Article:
Raspberry Pi Club Battery / UPS Kit Assembly Guide and Review
A couple of months ago, I wrote about a Raspberry Pi battery kit with a 3,800 mAh battery, a battery control board, an acrylic enclosure, and an heatsink + fan set that I found on DealExtreme for about $22. I decided to buy it once I got confirmation the battery was included, and so today I’ll write about my experience assembling the kit, and running it with a Raspberry Pi 2 board. If you are only interested in the “RPi PowerPack” battery control board and battery, you can find them on Banggood for $11.93.
It contains a white box with the RPi PowerPack V1.0 battery and battery, several screws, spacers, and bolts sets, a fan with screws, an acrylic case with three layers, an heatsink set with two aluminum heatsink for the Broadcom processor and USB hub, and a copper plate for the memory, as well as a short USB cable to connect the power from the battery board to the Raspberry Pi.
The three acrylic plate are covered by brown covers on each side. It can be peeled optionally, but I discovered they would not come off that easily, so I left it that way.
The top of the top has the connector for the battery (already connected), two USB ports include one “Output For RPi” to connect to Raspberry Pi micro USB port for power, one micro USB port to connect a 5V/2A charger, an On/Off switch, and a charge status LED.
The board can be used a as dumb UPS taking care of keeping power during outages, but you could make it more useful with some hardware hacking, by connect the Charge status LED to the Raspberry Pi board to find out when the battery is charging, as as well as the positive output from the “LiPo” connector via an ADC chip in order to monitor the battery voltage level in order to know when the battery level is critical, and to take actions such as powering off the Raspberry Pi board.
The back of the board just have the 3,800 mAh battery firmly attached to the board.
Assembly is quite straightforward if you look the picture on DealExtreme, but I’ve shot a video explaining how to assemble the kit. Sadly, my Linux based video editor (Openshot-qt) is very unstable, and I’ve not been able to create the video after multiple attempts (any recommendations for a Linux Video Editor with fast forward support?).
But basically I did as follows:
- Fasten the Raspberry Pi board to the middle plate with the four smaller spacers and corresponding bolts.
- Insert four long spacers to the top plate (with the hole for the fan)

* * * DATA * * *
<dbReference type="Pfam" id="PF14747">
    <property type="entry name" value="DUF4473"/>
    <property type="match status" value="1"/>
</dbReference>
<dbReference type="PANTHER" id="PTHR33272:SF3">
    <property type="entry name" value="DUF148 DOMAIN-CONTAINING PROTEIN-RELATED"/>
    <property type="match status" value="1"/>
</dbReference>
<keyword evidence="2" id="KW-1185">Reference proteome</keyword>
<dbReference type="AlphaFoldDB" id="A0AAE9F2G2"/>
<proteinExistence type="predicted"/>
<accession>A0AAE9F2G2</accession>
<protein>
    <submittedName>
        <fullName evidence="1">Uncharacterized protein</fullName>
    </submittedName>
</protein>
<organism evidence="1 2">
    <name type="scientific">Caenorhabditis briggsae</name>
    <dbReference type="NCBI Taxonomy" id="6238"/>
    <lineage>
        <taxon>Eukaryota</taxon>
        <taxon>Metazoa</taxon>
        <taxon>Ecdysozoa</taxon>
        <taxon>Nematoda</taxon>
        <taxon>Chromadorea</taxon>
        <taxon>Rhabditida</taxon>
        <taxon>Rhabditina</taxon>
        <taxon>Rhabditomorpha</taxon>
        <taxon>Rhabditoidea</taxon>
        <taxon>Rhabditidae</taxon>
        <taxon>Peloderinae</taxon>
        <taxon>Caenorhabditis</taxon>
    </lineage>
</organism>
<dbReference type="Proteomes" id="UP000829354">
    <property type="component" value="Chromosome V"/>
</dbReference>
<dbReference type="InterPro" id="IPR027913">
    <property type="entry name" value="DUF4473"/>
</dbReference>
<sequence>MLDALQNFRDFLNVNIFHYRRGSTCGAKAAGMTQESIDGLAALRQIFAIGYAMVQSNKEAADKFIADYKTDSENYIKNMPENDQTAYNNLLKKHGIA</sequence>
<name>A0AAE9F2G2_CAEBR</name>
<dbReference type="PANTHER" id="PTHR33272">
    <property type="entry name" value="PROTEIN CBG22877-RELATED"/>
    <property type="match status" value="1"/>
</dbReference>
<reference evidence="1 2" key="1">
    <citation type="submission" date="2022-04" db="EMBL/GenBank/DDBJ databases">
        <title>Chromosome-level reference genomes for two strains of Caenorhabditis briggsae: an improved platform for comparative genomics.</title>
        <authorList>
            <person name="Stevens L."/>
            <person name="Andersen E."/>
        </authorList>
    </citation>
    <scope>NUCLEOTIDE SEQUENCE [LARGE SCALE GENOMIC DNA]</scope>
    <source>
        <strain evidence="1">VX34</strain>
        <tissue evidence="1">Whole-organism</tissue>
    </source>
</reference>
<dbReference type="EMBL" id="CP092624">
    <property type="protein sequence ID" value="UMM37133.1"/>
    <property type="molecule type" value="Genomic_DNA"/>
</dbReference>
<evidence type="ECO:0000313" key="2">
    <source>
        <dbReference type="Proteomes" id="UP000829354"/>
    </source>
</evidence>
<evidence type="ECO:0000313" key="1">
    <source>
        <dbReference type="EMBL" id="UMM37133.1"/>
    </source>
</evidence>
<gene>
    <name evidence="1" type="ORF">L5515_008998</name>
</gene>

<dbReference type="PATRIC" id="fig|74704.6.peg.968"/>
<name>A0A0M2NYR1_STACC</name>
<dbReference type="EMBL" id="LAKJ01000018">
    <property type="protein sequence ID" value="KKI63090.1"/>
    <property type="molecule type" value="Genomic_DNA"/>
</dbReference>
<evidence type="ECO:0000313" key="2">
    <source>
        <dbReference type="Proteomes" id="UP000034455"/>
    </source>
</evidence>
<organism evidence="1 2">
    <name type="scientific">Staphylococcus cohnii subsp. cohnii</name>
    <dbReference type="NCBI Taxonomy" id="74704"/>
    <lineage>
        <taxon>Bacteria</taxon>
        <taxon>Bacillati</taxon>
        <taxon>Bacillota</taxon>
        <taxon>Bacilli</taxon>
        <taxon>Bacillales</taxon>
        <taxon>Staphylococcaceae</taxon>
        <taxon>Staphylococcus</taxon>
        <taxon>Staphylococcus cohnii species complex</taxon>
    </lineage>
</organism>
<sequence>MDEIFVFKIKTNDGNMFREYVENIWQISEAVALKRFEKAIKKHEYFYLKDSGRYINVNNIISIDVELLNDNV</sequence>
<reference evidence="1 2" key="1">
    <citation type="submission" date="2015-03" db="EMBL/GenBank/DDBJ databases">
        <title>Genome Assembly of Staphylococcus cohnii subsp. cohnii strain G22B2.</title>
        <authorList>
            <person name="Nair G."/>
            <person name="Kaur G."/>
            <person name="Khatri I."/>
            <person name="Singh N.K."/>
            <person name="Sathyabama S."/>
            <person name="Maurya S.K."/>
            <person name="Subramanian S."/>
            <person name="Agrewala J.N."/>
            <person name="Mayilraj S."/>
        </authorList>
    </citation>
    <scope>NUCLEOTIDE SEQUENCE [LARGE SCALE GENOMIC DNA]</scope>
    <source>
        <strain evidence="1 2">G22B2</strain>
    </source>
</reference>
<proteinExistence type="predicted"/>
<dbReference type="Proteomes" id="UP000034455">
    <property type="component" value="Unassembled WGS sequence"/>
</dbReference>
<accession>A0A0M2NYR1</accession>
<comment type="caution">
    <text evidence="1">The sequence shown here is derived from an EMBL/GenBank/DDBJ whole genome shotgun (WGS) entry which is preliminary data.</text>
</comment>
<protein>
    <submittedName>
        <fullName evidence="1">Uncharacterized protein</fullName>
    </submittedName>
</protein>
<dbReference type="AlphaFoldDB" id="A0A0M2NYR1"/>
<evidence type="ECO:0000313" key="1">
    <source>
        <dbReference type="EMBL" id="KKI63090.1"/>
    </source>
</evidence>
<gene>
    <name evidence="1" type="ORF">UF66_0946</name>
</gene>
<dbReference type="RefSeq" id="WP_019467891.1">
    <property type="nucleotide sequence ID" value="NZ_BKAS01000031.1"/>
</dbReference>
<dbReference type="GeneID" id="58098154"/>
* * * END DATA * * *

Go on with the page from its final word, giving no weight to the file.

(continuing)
- Attach the fan to the top plate with its screws/bolts
- Connect the fan to 5V (pin 4), and GND (pin 6)
- Fasten RPi PowerPack to the bottom plate with four medium spacers, screws (bottom), and bolts (top)
- Screw four long spacers to the long spacers instead on the Raspberry Pi acrylic plate
- Attach the bottom cover with the four remaining screws
- Insert the short USB Cable between the USB port of the battery board and the micro USB port on Raspberry Pi board
I could not find one screw during assembly, but finally they are all accounting for. Just one decided to hide under a bag 🙂
Now that assembly is complete, it’s time to connect a 5V/2A micro USB power supply to test the battery and fan.
As soon as I applied power, I noticed that the fan was turning, and Raspberry Pi 2 board running, irrespective of the On/Off switch on the battery board. The charge LED is turn on as long as power is applied, and the battery is not fully charged.
Then after I cut off the power from my power extension, and the Raspberry Pi board was still running fine, although the fan was turning a little faster, likely because the voltage straight out of the battery board is higher than the one from the power supply (e.g. 5V vs 5.4V). It’s only in this mode (no mains) that the OFF mode for the power switch is useful, and Raspberry Pi board will stay powered off.
I’ve also let the Raspberry Pi 2 run Raspbian in idle mode for over two hours on the battery and no problem. A 3.7V / 3,800 mAh battery has about 14 Wh capacity, and since the Raspberry Pi consumes less than 5 Watts in most cases, it should be good for at least 2 to 3 hours, but it depends on your load. Disconnecting the fan would also extend it a little longer.
When I tried the UPS mode in the video review above I did not connect the Raspberry Pi to a monitor, but once I did, I discovered the screen will blink (black) for about a second when switching from mains to the battery, and for one out of my 10 tries, the board rebooted while switching power from mains to battery. So this may not be a 100% reliable solution for UPS. [Update: See comments below as the fan seem to affect the results]